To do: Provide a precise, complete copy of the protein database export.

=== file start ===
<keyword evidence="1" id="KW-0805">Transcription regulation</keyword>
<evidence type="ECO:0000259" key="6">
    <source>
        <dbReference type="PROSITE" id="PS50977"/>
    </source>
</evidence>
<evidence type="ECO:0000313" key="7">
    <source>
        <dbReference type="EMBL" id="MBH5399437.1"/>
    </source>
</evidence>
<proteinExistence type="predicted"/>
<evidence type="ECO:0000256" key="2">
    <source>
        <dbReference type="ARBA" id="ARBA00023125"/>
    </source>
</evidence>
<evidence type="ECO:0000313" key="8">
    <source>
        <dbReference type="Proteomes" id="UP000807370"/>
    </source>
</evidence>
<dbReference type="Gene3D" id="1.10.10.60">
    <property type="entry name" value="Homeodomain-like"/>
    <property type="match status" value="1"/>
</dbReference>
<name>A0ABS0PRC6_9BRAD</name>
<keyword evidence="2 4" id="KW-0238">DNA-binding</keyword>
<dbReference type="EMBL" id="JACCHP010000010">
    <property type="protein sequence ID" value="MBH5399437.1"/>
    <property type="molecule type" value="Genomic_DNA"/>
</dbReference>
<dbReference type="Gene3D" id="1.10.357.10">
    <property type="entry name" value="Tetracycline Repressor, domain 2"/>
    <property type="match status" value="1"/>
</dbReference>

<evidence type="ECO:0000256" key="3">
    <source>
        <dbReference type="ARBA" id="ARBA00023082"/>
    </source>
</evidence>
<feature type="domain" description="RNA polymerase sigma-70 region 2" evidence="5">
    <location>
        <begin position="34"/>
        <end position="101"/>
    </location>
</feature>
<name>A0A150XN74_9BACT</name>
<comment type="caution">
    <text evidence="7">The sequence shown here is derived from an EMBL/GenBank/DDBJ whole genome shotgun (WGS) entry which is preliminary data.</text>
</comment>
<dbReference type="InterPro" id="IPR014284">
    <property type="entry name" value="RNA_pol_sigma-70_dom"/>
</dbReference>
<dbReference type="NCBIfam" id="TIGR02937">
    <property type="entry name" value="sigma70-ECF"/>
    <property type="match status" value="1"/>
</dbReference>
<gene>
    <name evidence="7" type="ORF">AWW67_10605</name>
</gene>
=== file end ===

<keyword evidence="1" id="KW-0805">Transcription regulation</keyword>
<evidence type="ECO:0000259" key="6">
    <source>
        <dbReference type="PROSITE" id="PS50977"/>
    </source>
</evidence>
<evidence type="ECO:0000313" key="7">
    <source>
        <dbReference type="EMBL" id="MBH5399437.1"/>
    </source>
</evidence>
<proteinExistence type="predicted"/>
<evidence type="ECO:0000256" key="2">
    <source>
        <dbReference type="ARBA" id="ARBA00023125"/>
    </source>
</evidence>
<evidence type="ECO:0000313" key="8">
    <source>
        <dbReference type="Proteomes" id="UP000807370"/>
    </source>
</evidence>
<dbReference type="Gene3D" id="1.10.10.60">
    <property type="entry name" value="Homeodomain-like"/>
    <property type="match status" value="1"/>
</dbReference>
<name>A0ABS0PRC6_9BRAD</name>
<keyword evidence="2 4" id="KW-0238">DNA-binding</keyword>
<dbReference type="EMBL" id="JACCHP010000010">
    <property type="protein sequence ID" value="MBH5399437.1"/>
    <property type="molecule type" value="Genomic_DNA"/>
</dbReference>
<dbReference type="Gene3D" id="1.10.357.10">
    <property type="entry name" value="Tetracycline Repressor, domain 2"/>
    <property type="match status" value="1"/>
</dbReference>

<evidence type="ECO:0000256" key="3">
    <source>
        <dbReference type="ARBA" id="ARBA00023082"/>
    </source>
</evidence>
<feature type="domain" description="RNA polymerase sigma-70 region 2" evidence="5">
    <location>
        <begin position="34"/>
        <end position="101"/>
    </location>
</feature>
<name>A0A150XN74_9BACT</name>
<comment type="caution">
    <text evidence="7">The sequence shown here is derived from an EMBL/GenBank/DDBJ whole genome shotgun (WGS) entry which is preliminary data.</text>
</comment>
<dbReference type="InterPro" id="IPR014284">
    <property type="entry name" value="RNA_pol_sigma-70_dom"/>
</dbReference>
<dbReference type="NCBIfam" id="TIGR02937">
    <property type="entry name" value="sigma70-ECF"/>
    <property type="match status" value="1"/>
</dbReference>
<gene>
    <name evidence="7" type="ORF">AWW67_10605</name>
</gene>